Hello, hello, this is Yarrow and welcome to vested capital episode number four, featuring my guest Jeff Pawn Chick, the founder of repost network, which was a company that was acquired by Soundcloud just a couple of years ago at the time of this recording, for a total of about fifteen million dollars, US ten million dollars in cash and five million dollars in equity. This was a bit of an eye opening interview for me because I'm not familiar with the music rights industry or music industry in general, and how people make money from the rights. As Jeff explains, there are multiple stakeholders involved with music rights, from the publishers, the Song Writers, the artist themselves, the labels. So there's a lot of slicing up of the Pie of revenue that might be made from using them music for anywhere from advertising to movies, TV series, video series, independent publishing, mainstream commercial publishing and then just where you normally go to consume music, which might be soundcloud or youtube and spotify, Amazon music, apple music and so on. So there's a lot going on behind the scenes. Jeff does a great job of introducing us to how it all works and also why. That led to this opportunity to launch his company, repost network, which is kind of like a rights management tool for music artists. Great Business Idea. He grew it to over one point two million a month in run rate. He talks about how they got their first customers, how they launched a very basic, ghetto version of and when I say ghetto I really mean it was like a not scalable service that intended to be scalable. So they did it by hand to begin with, and you'll hear how he explains how they do that by hand. And then, once it was proven to be desirable from their customer base, artists, he then went and partner with a technical person to create a more technical solution that was scalable. We hear that whole story, the whole repost network story, all the way to the point where they do get acquired by Soundcloud, what the deal was like for Jeff in terms of his personal experience of it. And I also asked you up a little bit about his background before repost. So you had a failed startup in his history. So there's some lessons to be learned from that as well. So great interview from another successful start up founder had a great exit and is still working for soundcloud to so he's moved on from start up to be an executive at a great music company. So I'll press play on that interview in a moment it. First of all, as always, this episode is brought to you by Inbox Donecom, which is my company that helps you manage and reply to your emails, your help dest tickets and your social media, inbox messages. Anywhere you're getting a message and you're find yourself drowning and all these messages each day. We provide a dedicated email specialist, a message communication manager, who will go in there manage the flow of those messages, reply to almost all of them as much as we can take off your plate as possible. Build Systems, build a knowledge base, build some SOP standard operating procedures for how to manage everything to do with your email so you can get back to what matters most in your life and your business. That's inbox donecom. All Right, now here is today's episode with Jeff Punchick. Hi, thanks for joining me today. So I'm here with, look at this right, Jeff Punchick, who's the founder of repost network, and I've been diving into whole bunch of history of Jeff's business. Just recently got acquired by sounds out, not so recently now, a couple years ago got acquired by Soundcloud, if I'm correct, two years as of June, like thirteen, I think. Yeah, okay. Now I ask Jeff before if we're cool to share some numbers, and the ready has they these numbers are online. So it was a fifteen million dollar acquisition. Ten million cash, five million and equity. So you're a proud salad cloud owner now. How as as a working for them, and you were doing about one point two million monthly run rate, according to some numbers. We've found any hackers. So huge success. I feel like it came out of nowhere in terms of you just showing up anny hackers with boom. This is how great this company is. I'd love to know a bit about your own background as well. But the first thing I've got to ask you, because I actually had a bit of trouble, not being a musician myself, understanding what problem that repost network actually solves for people. Like what was the this big idea you came up with? Yeah, absolutely. So it's funny, like there was the initial problem we set out to solve when we started the company and then, you know, once we solve that, we learned, we started getting more deep with the creators and artists that we were working with and started solving more of their problems, to be completely honest, with technology. So I can kind of go through what that initial problem was. Yeah, please. So, yeah, so, I mean basically the reason why I started the company was back in twenty, I think, fourteen, two thousand and fifteen, soundcloud had rolled out monetization for the first time ever. So what that...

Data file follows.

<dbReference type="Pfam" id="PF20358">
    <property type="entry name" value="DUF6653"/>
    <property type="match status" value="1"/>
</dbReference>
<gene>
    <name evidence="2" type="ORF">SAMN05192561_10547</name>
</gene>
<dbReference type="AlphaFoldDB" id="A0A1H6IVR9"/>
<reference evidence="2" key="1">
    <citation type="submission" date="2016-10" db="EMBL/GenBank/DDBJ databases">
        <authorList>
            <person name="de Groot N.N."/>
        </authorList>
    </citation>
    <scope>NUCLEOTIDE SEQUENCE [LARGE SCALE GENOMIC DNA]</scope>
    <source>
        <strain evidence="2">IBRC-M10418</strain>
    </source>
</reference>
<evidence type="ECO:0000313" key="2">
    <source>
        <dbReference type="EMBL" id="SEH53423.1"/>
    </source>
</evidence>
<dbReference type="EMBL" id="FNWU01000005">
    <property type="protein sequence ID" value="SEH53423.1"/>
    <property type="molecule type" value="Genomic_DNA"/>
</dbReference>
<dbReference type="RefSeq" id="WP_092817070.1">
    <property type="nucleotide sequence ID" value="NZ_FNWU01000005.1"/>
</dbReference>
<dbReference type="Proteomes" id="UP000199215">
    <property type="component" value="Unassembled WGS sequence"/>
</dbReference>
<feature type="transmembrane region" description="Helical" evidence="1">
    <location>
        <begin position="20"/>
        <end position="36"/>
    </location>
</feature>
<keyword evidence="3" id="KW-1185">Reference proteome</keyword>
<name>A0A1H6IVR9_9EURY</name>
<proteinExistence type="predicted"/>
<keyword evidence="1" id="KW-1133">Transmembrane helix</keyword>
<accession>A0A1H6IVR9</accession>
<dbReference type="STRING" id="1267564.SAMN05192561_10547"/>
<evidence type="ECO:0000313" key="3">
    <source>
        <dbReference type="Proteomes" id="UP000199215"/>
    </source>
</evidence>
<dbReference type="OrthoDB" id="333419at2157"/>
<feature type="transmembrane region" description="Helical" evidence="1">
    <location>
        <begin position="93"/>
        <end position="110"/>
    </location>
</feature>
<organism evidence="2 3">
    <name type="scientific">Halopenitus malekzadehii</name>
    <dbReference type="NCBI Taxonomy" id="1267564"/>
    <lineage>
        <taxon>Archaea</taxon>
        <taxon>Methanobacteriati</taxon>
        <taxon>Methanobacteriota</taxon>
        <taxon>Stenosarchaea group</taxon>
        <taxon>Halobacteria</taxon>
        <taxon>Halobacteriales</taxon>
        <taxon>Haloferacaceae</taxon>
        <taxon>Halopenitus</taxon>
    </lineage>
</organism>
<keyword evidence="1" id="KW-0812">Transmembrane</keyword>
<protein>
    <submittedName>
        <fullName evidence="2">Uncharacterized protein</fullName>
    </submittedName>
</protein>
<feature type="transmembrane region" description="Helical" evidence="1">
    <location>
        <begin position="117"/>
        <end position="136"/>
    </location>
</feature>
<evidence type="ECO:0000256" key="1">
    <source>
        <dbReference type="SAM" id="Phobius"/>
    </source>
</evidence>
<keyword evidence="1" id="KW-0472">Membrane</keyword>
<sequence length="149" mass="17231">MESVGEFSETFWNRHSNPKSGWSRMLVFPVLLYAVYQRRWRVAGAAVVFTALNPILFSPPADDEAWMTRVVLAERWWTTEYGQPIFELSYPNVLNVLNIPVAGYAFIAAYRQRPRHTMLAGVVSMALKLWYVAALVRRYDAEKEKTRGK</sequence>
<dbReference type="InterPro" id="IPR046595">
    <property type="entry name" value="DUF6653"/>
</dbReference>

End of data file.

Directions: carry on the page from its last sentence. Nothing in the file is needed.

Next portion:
...meant is, if you were an artist, a label, podcaster, be much like yourself, you could place an advertisement in front of your music and your channel could generate add revenue similar to how like your Youtube Channel does. And at the time I was working in a company called full screen, which you know, ended up becoming a very large company. was required for hundreds of millions of dollars. But the best way to sort of explain it, it wasn't the time, was a management company, such advertising agency, for like the largest influencers on Youtube, and I was on the music team there. So it is working with a lot of really upandcoming independent youtube creators and having those relationships and kind of starting to see them and try and monetize their audiences on soundcloud. There was a really, really specific problem that emerged, which was in order to get that ad to come up, you had to clear all the rights and music industry, if you you know on a musician, I mean it's very challenging for rights clear and standpoint. There's lots of coops to jump through, and so I looked into it and if you want to to basically monetize your content, monetize the sound recording, you to clear the publishing and that literally involved emails and spreadsheets going back and forth through email and literally actually, in some cases, physical mail. So if you want to monetize the song on sound glad, you would descend mail. So I looked at this and I was like wow, you know, like if you're an artist with a major label who has a workforce and understands this stuff, then great, but if you're independent or you're maybe, you know, a young artist or you're just kind of coming up and you're still learning, it was kind of prohibitively difficult to get access to and so repos honestly just started out as just a way of solving that problem. Sorry interrupt, because I this is where I got a bit lost time. We're trying to understand this. So why is there so much paperwork? Is it because the label I've signed up to a label, I'm a musician, before they will approve me having an add on my own music. They have to go through all that paperwork. Is that because I've signed with the label or is that something else? Yeah, so repost acts as like sort of a right solder, similar to like how a label might have a deal with soundcloud. We have a deal with as a distributor, with soundcloud right and what we're doing is we are representing that artist rights to soundcloud, usually on the sound recording side in the case of a distributor, but in this instance soundcloud wanted to also make sure that the publishing rights are cleared, which is a separate type of right, and so that's not really the way it is done today, but it was just the way it was done back then. Does that make sense? Yeah, it kind of does. I get it's funny because he knows a podcast you just public to show and you can put it out in front of it and I don't ask anyone permission for anything and if I use a third party tool it's just me adding some cold usually to whatever I do. Right, but with music it seems different because of the existing label system that was set up. There was always different like the publisher, there was the position themselves, then this sometimes with another label involved. It seemed to hold these multiple layers. And Yeah, you kind of have two always ask someone for something. Yeah, I mean think about it like if revenues being generated from the content. Basically, if you're a soundcloud or youtube or spotify orherever it's, you're generating ads or subscription revenue. You know you need to make sure that all those stakeholders get paid, right. And how you do that? As you understand, okay, who were the people who wrote the song or the people who are the label or the dependent artists represents the sound recording? Right, there's like a in the music industry. There's just a lot of the right word is like cooks in the kitchen, but you know, a lot of stakeholders, right. So the less that a DSP or music platform like kind of tightens all that up and does its best to make sure that everyone associated is getting paid, the more liability they take on. Right, because if you end up paying out the wrong amount and the wrong person doesn't get paid, you know that could trickle back to the platform. Right, right. Okay, so you came up with the idea of a repost and how did you solve this problem? Yeah, so it would honestly, was just a dashboard product. So we basically launched a site. It was invite only at the time. We actually did it in this way where you actually, if you want to work with us, you'd connect your soundcloud channel the API, we scan through your account and auto except to reject you based on if we thought you can make revenue or not. We've been intentionally, because when we started it wasn't fully automated right, like behind the scenes was like in those first few months, me sending the Physical Mail on the spreadsheets and emails until we automated it right. So we had to find a way to manage make sure we're working with artists actually could generate revenue for a business and also manage our skill. But it's anyway. It's something that's hand scale to test the idea first correct. Yeah, exactly. So we did that. That was sort of our like acquisition funnel and then, yeah, we just built a dashboard were, you know, if your Creator, you connect your soundcloud channel, pulls in all your tracks via API, use like to what you want to Montize, what what you don't. We just built an interface, right, like just a pretty way to input all the rights information for then me to go and manually register it, until my cofounder Joey, came on board and like actually built the tech to allows to take on more skill and do it on on a larger level. And so that was the initial problem we were solving was just how do I get all my friends and all the artists I know who you know we're having trouble monetizing on soundcloud? Just...